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Queens Chronicle

Striking Local 3 still sticking to its guns

Nearly 10 months into labor dispute, battle with Charter is raging on

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Posted: Thursday, January 25, 2018 10:30 am

International Brotherhood of Electrical Workers Local 3’s strike against Charter Communications, which owns Spectrum, could hit the one-year mark if it continues for a couple more months. And nearly 10 months in, tensions remain high.

“Really, nobody can tell you when the strike is going to end,” Local 3 business representative Derek Jordan told the Chronicle.

The union claims that Charter wants to stop funding its pension and healthcare plans. In response, the company says that it is offering a quality compensation package.

“We would’ve liked it to have ended already,” Jordan added. “But Charter doesn’t want to bargain in good faith as we see it.”

Charter, the corporation that bought Time Warner Cable — now known as Spectrum — says it’s willing to work out a deal. Spokesman John Bonomo said in an email that now and even since before the strike started, “we are willing to participate in meaningful and reasonable negotiation.”

The deal put forth by the telecom corporation, according to Bonomo, “includes an immediate average wage increase of 22 percent — with some employees eligible for a 55-percent increase — complemented by the same excellent health insurance choices we offer to the rest of our 92,000 employees and a 401(k) savings plan with a generous six-percent dollar-for-dollar match.”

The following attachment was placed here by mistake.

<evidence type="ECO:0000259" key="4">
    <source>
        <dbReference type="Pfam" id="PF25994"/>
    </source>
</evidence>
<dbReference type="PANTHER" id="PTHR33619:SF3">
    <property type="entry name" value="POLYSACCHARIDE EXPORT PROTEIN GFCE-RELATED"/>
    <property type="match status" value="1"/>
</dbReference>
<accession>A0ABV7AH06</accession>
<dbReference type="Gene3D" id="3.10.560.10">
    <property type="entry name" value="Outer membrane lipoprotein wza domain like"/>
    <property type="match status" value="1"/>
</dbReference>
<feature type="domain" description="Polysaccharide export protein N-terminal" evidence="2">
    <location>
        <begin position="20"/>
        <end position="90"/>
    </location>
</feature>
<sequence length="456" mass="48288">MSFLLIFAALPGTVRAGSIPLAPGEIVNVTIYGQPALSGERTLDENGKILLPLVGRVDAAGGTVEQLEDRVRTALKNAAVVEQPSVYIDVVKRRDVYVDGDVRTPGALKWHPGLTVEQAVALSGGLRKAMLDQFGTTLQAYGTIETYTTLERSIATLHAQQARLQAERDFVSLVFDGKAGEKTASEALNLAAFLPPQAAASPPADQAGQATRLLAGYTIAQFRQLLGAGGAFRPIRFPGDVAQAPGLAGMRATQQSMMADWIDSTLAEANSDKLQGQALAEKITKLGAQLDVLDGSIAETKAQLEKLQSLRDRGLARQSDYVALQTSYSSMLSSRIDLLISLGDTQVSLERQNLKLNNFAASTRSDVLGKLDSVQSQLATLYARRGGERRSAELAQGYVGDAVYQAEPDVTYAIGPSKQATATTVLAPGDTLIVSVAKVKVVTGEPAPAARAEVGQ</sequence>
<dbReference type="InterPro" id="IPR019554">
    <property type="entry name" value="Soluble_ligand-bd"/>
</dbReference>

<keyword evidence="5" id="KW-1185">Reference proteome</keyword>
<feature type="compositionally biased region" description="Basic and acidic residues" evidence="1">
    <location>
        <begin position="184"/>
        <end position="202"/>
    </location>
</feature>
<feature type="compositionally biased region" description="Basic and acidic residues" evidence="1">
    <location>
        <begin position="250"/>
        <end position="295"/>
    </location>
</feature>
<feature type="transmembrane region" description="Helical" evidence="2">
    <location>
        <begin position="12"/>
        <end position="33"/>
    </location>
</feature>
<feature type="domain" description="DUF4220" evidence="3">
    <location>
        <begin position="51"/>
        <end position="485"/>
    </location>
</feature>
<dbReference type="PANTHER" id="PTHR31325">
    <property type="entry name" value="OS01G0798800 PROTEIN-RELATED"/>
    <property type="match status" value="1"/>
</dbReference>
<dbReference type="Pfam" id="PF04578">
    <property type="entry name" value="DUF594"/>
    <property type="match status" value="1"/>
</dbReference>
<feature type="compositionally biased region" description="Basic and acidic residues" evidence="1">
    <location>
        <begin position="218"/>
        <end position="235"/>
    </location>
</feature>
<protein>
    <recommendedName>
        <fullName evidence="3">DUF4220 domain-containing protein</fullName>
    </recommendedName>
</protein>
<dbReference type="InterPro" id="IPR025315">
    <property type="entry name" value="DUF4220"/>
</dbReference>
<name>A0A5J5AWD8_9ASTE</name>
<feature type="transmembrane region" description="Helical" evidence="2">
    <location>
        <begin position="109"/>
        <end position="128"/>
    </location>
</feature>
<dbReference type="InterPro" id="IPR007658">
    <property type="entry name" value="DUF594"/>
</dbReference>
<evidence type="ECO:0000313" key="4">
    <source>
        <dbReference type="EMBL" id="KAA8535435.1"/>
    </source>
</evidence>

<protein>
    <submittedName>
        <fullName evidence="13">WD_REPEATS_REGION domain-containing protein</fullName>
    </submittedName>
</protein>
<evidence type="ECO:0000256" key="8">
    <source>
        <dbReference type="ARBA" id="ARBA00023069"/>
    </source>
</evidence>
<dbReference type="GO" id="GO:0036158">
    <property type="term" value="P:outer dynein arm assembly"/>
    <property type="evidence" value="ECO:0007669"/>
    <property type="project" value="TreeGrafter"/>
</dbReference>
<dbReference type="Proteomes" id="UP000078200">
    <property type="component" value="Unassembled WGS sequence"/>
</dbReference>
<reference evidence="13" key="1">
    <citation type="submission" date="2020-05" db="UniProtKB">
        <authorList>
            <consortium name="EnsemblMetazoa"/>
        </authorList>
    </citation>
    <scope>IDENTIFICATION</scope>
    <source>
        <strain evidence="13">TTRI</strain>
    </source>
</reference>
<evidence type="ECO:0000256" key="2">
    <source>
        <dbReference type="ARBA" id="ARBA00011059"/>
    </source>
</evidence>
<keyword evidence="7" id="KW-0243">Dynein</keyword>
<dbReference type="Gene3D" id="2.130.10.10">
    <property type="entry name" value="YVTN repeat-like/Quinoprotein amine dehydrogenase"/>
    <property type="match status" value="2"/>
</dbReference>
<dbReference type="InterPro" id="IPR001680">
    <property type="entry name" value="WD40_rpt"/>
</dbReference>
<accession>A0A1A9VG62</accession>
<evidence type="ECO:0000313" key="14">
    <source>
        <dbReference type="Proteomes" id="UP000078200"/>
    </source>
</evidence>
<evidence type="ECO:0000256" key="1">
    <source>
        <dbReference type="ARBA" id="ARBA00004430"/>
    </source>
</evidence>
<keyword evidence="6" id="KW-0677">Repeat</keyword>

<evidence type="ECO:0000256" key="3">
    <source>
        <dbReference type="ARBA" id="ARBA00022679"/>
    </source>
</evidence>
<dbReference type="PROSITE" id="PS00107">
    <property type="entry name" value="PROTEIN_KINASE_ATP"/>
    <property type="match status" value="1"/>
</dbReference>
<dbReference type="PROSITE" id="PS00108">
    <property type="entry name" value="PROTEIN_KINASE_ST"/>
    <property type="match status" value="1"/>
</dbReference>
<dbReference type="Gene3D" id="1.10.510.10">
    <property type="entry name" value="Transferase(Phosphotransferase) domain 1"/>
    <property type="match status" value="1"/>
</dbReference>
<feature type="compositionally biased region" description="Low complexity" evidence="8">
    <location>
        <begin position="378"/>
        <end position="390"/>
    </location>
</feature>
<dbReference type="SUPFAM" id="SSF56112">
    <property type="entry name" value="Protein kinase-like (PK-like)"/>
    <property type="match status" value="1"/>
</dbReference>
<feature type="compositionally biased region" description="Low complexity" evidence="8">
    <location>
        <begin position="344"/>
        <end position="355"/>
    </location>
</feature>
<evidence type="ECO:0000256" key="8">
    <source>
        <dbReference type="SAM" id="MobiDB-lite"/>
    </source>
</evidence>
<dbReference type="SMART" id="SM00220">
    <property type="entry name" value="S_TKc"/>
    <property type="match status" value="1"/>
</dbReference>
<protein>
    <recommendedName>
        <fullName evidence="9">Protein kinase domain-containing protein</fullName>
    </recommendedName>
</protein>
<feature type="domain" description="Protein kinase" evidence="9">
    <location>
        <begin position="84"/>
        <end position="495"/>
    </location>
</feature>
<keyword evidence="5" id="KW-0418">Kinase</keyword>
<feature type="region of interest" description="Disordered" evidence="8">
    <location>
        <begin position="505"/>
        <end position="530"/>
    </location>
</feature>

Any union member who returned to the job tomorrow, he added, would get the benefits offered by Charter.

But the strikers are sticking to their guns.

According to Jordan, non-striking divisions of IBEW Local 3 have secured paid work for some behind the picket line. And the New York City Central Labor Council, he added, has called on other unions to provide opportunities to the strikers.

But with all things considered, the union business representative says many of the electrical workers “are suffering.”

According to the Daily News, the labor dispute has meant $5 million in costs for the union, and the strike fund pays those behind the picket line $350 per week.

The publication also reported that IBEW Local 3 Business Manager Chris Erikson made an offer to Charter that would have required only workers hired before the labor dispute to have the union healthcare and pensions, while those hired after it was resolved would just have the company’s 401(k) plan. But, the Daily News said, he was rejected.

In addition to the tough negotiations, the union is facing a lawsuit that Charter launched in October, accusing it of damaging cable lines during the strike. Local 3 has denied responsibility for and criticized the outage-causing vandalism incidents to the company’s cables since the strike’s outreak.

The telecom firm requested that a judge issue an injunction preventing the strikers from being within 25 feet of any company property, like vehicles and facilities; “threatening and coercing non-striking employees” and other actions. In the suit, Charter accuses the union of an “unlawful and destructive campaign of sabotage” against company-owned equipment.

According to the Ars Technica website, counsel for Local 3 responded by saying that Charter is highly unlikely to win with the suit, because the state Court of Appeals has repeatedly upheld that “a plaintiff must plead and prove that each and every member of a labor union authorized, or ratified after the fact with full knowledge, the alleged unlawful acts.”